Week 2 of “The 7 Experiment” bible study focused on clothes. Our challenge was to pick 7 clothing items to wear for the next 7 days. I looked at my calendar. There was absolutely nothing going on except for church and a trip to the dog groomer. I decided on the outfit you see in the picture above. My favorite “Mom’s Gonna Snap” T-shirt, jeans, tennis shoes and a sweater/jacket/cardigan thing in case I got chilly. Then I also chose pajama bottoms and a tank top that I could wear to bed and to work out in, with one extra item up for grabs should it get colder or I get asked to go somewhere and need something at the last minute.
Six items. Seven days.
Obviously, given that I was mainly staying home, this week didn’t present a huge challenge for me. Also, I’m not a big time clothes shopper. As a matter of fact, I’ve lost enough weight lately that most of my pants are too big and I have absolutely zero desire to go buy more. A lot of women I know would jump at the chance to go shopping and an excuse like this would be perfect for them. I am not one of these women. At all.
But this is not to say that I didn’t get anything out of this week’s study. Quite the contrary! My eyes were opened to how powerfully my money speaks. Because as much as I dislike shopping, I do love a good bargain. But what is the actual cost? Lots of times, what I perceive as a great deal, cost someone else their very humanity. There is a whole other world out there of forced labor, violence, and child trafficking that allows me to pay less than $10 for a T-shirt. Ashely Judd has said, “I don’t want to wear someone else’s despair.”
But let’s see what God says:
13 The Lord takes his place in court;
he rises to judge the people.
14 The Lord enters into judgment
against the elders and leaders of his people:
“It is you who have ruined my vineyard;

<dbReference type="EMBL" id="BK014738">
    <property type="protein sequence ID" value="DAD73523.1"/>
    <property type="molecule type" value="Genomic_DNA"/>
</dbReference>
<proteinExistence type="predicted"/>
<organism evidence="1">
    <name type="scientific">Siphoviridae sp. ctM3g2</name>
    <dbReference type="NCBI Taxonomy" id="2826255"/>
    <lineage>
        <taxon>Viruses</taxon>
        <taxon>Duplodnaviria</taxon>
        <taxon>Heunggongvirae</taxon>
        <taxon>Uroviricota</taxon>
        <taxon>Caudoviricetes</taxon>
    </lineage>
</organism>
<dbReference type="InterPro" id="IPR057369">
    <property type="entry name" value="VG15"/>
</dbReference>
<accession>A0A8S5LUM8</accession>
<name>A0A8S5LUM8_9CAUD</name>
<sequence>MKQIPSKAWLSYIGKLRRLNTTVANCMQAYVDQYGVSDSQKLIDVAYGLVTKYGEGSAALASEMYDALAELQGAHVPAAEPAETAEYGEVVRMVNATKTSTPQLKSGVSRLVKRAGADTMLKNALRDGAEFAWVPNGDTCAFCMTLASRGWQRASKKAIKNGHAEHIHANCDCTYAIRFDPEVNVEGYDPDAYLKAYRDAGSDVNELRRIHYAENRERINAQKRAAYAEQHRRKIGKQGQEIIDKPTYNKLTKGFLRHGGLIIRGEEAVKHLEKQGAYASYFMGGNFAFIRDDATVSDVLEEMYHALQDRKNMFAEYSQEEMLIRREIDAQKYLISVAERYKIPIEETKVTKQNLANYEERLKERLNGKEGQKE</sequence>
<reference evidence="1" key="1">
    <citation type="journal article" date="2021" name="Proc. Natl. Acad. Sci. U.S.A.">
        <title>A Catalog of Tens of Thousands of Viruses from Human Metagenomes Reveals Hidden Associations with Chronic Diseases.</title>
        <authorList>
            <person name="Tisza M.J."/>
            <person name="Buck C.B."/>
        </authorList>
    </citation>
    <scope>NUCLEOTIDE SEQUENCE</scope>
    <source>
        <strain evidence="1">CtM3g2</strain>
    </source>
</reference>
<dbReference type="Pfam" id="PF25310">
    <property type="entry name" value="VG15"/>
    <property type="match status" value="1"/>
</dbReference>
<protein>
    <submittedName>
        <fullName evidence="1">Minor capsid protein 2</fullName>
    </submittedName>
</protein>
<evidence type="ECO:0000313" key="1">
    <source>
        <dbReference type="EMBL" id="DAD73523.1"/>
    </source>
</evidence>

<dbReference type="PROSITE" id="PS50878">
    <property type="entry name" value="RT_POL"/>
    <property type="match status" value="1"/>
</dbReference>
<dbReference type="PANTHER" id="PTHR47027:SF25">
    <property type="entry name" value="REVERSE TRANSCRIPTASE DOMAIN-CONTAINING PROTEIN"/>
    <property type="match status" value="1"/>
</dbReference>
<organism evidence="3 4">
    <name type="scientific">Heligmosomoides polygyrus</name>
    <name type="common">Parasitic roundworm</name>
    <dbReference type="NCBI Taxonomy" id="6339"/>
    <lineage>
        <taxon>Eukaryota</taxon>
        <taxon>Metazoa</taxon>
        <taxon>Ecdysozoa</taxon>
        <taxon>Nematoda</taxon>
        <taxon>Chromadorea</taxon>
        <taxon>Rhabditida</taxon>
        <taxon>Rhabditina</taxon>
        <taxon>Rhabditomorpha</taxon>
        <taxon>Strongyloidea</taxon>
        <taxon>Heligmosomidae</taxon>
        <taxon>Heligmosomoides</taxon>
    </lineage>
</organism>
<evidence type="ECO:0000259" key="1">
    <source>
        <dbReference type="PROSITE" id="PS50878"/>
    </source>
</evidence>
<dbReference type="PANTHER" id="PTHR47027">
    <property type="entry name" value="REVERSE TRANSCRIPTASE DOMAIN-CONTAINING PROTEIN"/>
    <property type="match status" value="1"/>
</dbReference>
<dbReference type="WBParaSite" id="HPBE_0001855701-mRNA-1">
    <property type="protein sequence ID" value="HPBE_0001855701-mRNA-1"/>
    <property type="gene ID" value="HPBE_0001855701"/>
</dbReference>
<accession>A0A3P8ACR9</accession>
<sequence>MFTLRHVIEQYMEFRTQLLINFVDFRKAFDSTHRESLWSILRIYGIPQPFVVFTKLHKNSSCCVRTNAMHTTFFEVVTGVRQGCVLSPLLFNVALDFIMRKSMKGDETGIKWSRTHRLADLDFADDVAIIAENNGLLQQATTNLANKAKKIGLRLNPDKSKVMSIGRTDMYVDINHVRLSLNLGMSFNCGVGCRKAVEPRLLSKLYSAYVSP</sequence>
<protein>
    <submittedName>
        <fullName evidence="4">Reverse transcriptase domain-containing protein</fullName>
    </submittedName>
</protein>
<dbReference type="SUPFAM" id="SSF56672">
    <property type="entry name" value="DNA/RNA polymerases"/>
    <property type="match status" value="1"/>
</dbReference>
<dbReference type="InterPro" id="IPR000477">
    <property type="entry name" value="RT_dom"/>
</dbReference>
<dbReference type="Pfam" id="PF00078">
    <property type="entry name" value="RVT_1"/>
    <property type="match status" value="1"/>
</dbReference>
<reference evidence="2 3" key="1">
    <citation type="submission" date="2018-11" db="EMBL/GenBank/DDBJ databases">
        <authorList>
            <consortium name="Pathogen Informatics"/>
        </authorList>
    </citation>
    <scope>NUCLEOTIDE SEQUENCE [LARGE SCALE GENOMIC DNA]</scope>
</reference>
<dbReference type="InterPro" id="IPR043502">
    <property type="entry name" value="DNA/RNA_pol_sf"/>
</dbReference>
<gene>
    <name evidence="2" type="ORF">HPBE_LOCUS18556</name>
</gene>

the plunder from the poor is in your houses.
15 What do you mean by crushing my people
and grinding the faces of the poor?”
declares the Lord, the Lord Almighty.
Whoa! The plunder from the poor is in my house. MY HOUSE? All this time I thought I was being a good steward of our money by looking for bargains, but as it turns out, there were times I was unintentionally sending a message that says “keep those 8 year olds working, I want cheap shoes!”
The good news is that we don’t have to resort to buying expensive clothes and completely revamping our household budgets. “But how do we know?”, you may ask. Well, believe it or not, there’s an app for that! Check out Free2 Work and find out how to make your money speak in a way that ends modern day slavery.
There were so many more good aspects to the study this week. How our clothing defines us, the money spent to maintain our style, judging others based on their appearance, and my personal favorite, how we fall prey to marketing strategies. Try this on for size:
“In this new epoch in which the needy are without income and the wealthy are without needs, radical inequality is simply assumed… Inequality leaves capitalism with a dilemma: the overpoducing capitalist market must either grow or expire. If the poor cannot be enriched enough to become consumers, then grown-ups in the First World who are currently responsible for 60 percent of the world’s consumption, and with vast disposable income but few needs, will have to be enticed into shopping.” (“Consumed”, by Benjamin R. Barber)
Don’t ya just hate the moment you realize you’ve been had? Let’s not allow these folks to entice us any longer. We have so many more responsibilities out there than keeping our kids in the latest fashions. Feed the hungry, clothe the poor, mend the brokenhearted. Keep in mind, Jesus didn’t wear the robe of royalty and people flocked to Him anyways. He was light and love, and He spoke truth. He was approachable in every way, and so must we be.